HC Deb 05 April 1944 vol 398 cc2010-4
Mr. Driberg

(by Private Notice) asked the Secretary of State for Foreign Affairs if he is aware that despite the efforts of the Polish Government there are persistent and widespread manifestations of anti-Semitism in the Polish Forces in this country and that a number of Jewish soldiers and sailors are now undergoing or awaiting court martial for absenting themselves from the Polish Forces in the hope of securing their transfer to the British Forces; and if, in the interests of the unity of the Allied war effort, he will reopen negotiations with the Polish authorities and endeavour to facilitate such transfers, taking as a precedent the recent similar negotiations satisfactorily conducted by his Department and the War Office.

The Secretary of State for Foreign Affairs (Mr. Eden)

The negotiations referred to by the hon. Member, as a result of which in agreement with the Polish Government the transfer to the British Army was arranged of a number of Jewish deserters from the Polish Forces in this country, constituted an entirely exceptional departure from the normal principle that transfers from one Allied Army to another cannot be facilitated in war-time. His Majesty's Government, however, took the opportunity to represent to the Polish Government the desirability of making a thorough investigation of the men's grievances and of remedying any that might be found to exist. They understand that a full inquiry has, in fact, been made and that the Polish authorities have taken all steps in their power to ensure that their declared policy of suppressing all manifestations of anti-Semitism is brought to the notice of all ranks in the Polish Armed Forces and that appropriate action is taken to carry it into effect.

In the circumstances, and having regard to the overriding importance at the present time of maintaining at the highest level morale and military discipline in the Forces which are preparing to take part under British command in forthcoming operations, His Majesty's Government and the Polish Government are in entire agreement that it would not be in the best interests of the Allied war effort to enable further members of the Polish Armed Forces to secure their transfer to the British Forces. I regret therefore that it will not be possible for His Majesty's Government to intervene in the recent cases in the manner that the hon. Member suggests.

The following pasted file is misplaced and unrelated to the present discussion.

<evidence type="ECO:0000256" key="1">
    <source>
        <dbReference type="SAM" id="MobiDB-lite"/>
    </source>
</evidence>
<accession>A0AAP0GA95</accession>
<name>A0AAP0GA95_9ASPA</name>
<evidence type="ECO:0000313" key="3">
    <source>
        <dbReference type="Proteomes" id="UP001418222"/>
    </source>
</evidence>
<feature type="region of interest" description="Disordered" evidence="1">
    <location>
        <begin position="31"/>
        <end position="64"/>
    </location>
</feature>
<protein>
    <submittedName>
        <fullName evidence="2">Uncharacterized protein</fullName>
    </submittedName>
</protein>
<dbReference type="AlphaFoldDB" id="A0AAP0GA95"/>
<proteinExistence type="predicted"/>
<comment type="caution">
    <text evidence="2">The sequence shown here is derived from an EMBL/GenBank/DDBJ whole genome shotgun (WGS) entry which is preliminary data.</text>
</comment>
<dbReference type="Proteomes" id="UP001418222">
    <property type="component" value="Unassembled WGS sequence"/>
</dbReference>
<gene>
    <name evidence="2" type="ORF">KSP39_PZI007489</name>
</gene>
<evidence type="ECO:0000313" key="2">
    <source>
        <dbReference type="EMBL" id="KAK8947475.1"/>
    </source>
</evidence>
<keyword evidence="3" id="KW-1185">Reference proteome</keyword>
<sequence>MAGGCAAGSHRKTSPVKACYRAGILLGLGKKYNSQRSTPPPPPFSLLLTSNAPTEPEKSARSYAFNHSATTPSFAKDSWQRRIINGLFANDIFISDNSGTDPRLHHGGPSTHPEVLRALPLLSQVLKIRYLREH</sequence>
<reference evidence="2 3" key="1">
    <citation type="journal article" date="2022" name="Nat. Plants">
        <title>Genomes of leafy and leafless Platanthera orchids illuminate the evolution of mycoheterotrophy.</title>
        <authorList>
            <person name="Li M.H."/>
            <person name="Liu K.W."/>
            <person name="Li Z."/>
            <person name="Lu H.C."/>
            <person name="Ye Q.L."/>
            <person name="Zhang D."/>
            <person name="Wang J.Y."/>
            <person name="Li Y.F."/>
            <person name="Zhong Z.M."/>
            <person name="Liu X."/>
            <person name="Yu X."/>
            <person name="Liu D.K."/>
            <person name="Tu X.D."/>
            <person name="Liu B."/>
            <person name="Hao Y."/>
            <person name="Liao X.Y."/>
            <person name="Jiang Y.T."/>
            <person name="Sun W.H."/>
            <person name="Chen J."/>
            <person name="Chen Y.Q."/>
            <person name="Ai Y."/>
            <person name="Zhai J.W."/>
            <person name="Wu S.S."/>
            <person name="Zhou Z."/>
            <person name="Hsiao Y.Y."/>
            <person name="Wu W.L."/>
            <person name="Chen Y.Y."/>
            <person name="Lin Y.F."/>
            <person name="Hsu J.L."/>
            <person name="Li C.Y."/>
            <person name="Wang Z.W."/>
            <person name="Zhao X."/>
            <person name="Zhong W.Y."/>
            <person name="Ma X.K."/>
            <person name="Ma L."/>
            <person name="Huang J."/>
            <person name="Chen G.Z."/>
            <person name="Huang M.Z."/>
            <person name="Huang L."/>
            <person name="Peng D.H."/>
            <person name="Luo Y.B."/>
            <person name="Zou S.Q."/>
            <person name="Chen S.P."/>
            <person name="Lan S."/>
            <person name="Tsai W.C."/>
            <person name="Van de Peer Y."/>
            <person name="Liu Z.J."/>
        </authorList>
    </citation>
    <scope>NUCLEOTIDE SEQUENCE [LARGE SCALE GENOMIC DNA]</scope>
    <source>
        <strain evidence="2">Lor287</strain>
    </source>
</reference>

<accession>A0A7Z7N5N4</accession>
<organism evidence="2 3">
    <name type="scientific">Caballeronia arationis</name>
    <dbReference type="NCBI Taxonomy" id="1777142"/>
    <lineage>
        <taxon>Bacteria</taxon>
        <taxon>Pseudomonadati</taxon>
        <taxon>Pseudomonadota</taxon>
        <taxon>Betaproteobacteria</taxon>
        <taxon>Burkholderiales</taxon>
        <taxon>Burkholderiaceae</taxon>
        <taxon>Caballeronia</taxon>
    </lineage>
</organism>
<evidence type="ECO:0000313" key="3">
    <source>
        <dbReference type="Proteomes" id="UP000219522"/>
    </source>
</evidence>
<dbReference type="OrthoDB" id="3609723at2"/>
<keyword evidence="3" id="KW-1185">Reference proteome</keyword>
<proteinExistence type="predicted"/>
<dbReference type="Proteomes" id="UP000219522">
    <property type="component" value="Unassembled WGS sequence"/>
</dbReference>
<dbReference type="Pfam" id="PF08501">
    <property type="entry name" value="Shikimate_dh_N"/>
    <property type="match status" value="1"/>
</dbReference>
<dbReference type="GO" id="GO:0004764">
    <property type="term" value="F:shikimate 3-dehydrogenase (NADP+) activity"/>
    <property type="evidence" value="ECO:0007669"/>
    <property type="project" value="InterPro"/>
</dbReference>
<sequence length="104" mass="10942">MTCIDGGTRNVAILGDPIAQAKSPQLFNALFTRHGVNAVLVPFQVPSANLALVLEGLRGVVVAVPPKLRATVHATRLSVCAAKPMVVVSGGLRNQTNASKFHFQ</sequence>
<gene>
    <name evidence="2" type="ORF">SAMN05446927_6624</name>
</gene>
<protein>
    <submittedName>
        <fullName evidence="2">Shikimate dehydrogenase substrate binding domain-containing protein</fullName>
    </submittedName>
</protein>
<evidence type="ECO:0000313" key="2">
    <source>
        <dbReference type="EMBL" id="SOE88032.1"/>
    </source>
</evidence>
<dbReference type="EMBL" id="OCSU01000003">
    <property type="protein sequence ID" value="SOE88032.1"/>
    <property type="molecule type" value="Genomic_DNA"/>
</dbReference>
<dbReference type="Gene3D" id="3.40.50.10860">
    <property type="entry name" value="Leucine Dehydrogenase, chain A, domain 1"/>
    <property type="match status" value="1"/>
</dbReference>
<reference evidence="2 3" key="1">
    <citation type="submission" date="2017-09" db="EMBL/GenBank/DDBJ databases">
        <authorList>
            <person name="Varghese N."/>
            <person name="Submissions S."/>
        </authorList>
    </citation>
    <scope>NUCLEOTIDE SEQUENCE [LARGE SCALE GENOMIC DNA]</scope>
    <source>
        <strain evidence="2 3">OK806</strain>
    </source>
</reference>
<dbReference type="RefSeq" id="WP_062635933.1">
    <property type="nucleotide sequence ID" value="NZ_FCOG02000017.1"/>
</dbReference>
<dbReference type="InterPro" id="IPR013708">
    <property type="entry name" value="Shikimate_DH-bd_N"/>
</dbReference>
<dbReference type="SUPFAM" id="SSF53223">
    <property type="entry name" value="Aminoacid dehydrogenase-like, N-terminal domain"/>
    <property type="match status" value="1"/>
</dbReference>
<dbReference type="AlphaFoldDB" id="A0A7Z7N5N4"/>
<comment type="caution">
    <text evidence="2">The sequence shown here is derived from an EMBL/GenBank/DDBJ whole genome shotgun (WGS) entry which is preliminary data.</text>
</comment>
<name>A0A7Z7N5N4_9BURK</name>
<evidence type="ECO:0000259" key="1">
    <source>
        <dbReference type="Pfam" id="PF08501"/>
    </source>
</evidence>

Mr. Driberg

Is the right hon. Gentleman aware that there are only about 600 men in all now concerned, and that the transfer of such a small number would surely not represent a serious dislocation of any war plans? While fully agreeing that the Polish Government have done what they can, I would like to ask him if he is aware that formal Orders of the Day condemning something like anti-Semitism, which is an emotional thing, do not really get down to the root of the matter, and that these most unfortunate 'and regrettable manifestations are still going on—to the detriment of the military discipline which he refers to.

Mr. Eden

I have gone into this question with great care, as we did on an earlier occasion. As I have already said, the arrangements under which the previous arrangements were effected con- stituted absolute exceptions to the normal principle. I have to have regard both to military discipline and to impending operations. I would ask the House seriously to consider, before they press me on a matter of this kind to encourage further movements of members of Polish forces from units which will shortly be going into battle under British command. I have investigated the matter very carefully, and I do not think there is any action I could take.

Miss Rathbone

Is the right hon. Gentleman aware that the representatives of Polish Jewry in the Polish National Council did their best to persuade these men to return to, or remain with, their units, without success? Does he not think that the whole situation suggests that these men's really valuable qualifications for the common service that they are willing to undertake would be better exercised if they were in less uncongenial surroundings?